Nogales CBP Officers Seize Heroin, Meth Over Weekend
Nogales, Ariz. - U.S. Customs and Border Protection officers assigned to the Tucson Field Office made three separate drug seizures over the weekend, resulting in nearly 12 pounds of heroin and almost seven pounds of methamphetamines being seized, worth nearly $271,000.
CBP officers at the Dennis DeConcini Port referred a 46-year-old Tucson man for a secondary inspection of his Dodge truck when he attempted to enter the United States on Friday. After a CBP officer noticed some possible tampering with the engine, the vehicle was taken to a vehicle lift where officers located seven packages of crystal methamphetamine weighing almost seven pounds and valued at $106,000 concealed in the engine compartment.
Saturday, a 33-year-old man from Glendale, Ariz., was referred for a secondary inspection of his Buick sedan when he attempted to enter the United States. After a CBP detection canine alerted to the presence of drugs, a subsequent inspection was conducted leading officers to discover four packages of heroin inside some luggage. The packages contained almost eight pounds of heroin valued at $102,000.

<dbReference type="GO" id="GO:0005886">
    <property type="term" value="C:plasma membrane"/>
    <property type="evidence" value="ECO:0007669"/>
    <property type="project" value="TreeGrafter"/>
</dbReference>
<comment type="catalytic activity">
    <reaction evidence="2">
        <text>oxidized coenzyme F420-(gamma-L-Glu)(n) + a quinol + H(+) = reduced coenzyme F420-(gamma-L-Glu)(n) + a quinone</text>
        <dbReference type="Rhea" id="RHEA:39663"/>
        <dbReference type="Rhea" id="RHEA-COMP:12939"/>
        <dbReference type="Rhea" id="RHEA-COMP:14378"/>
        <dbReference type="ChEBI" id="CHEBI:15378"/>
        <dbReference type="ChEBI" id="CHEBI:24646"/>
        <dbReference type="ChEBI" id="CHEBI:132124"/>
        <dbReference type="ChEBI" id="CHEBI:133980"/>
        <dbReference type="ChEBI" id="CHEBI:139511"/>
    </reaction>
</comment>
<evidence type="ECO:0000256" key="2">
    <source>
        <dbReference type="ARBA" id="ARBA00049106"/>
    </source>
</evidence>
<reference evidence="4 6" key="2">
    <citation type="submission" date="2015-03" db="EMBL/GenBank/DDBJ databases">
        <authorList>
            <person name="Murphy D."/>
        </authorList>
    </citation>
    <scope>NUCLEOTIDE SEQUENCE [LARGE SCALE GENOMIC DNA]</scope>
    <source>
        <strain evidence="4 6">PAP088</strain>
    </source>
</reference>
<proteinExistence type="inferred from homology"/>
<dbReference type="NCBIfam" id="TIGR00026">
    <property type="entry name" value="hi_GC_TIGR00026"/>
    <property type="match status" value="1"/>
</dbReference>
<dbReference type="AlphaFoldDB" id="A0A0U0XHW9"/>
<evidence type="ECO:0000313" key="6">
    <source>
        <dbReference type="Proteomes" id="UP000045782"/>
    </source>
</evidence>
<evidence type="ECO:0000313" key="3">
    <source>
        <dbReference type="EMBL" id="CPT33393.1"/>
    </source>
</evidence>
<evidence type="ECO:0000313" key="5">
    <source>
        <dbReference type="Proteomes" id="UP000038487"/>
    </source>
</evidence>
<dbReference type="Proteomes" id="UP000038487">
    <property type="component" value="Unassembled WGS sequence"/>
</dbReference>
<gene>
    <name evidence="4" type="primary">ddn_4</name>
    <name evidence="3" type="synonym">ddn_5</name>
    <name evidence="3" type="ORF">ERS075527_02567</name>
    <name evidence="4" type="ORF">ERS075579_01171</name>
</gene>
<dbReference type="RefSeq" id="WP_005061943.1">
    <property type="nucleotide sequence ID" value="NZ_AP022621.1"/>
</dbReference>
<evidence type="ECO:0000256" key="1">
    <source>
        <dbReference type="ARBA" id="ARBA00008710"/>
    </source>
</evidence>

On Sunday, an 18-year-old Mexican national was referred for a secondary inspection of his Dodge truck when he attempted to enter the United States. After a CBP detection canine alerted to the presence of drugs, the subject's tailgate was removed for a non-intrusive x-ray. Inside the tailgate officers located four packages of heroin. The packages weighed nearly five pounds with a value of $62,000.
In all three of the incidents, the vehicles and drugs were processed for seizure. The subjects were arrested and turned over to U.S. Immigration and Customs Enforcement's Homeland Security Investigations.
Individuals arrested may be charged by complaint, the method by which a person is charged with criminal activity, which raises no inference of guilt. An individual is presumed innocent unless and until competent evidence is presented to a jury that establishes guilt beyond a reasonable doubt.
CBP's Office of Field Operations is the primary organization within Homeland Security tasked with an anti-terrorism mission at our nation's ports. CBP officers screen all people, vehicles and goods entering the United States while facilitating the flow of legitimate trade and travel. Their mission also includes carrying out border-related duties, including narcotics interdiction, enforcing immigration and trade laws, and protecting the nation's food supply and agriculture industry from pests and diseases.
U.S. Customs and Border Protection is the unified border agency within the Department of Homeland Security charged with the management, control and protection of our nation's borders at and between the official ports of entry. CBP is charged with keeping terrorists and terrorist weapons out of the country while enforcing hundreds of U.S. laws.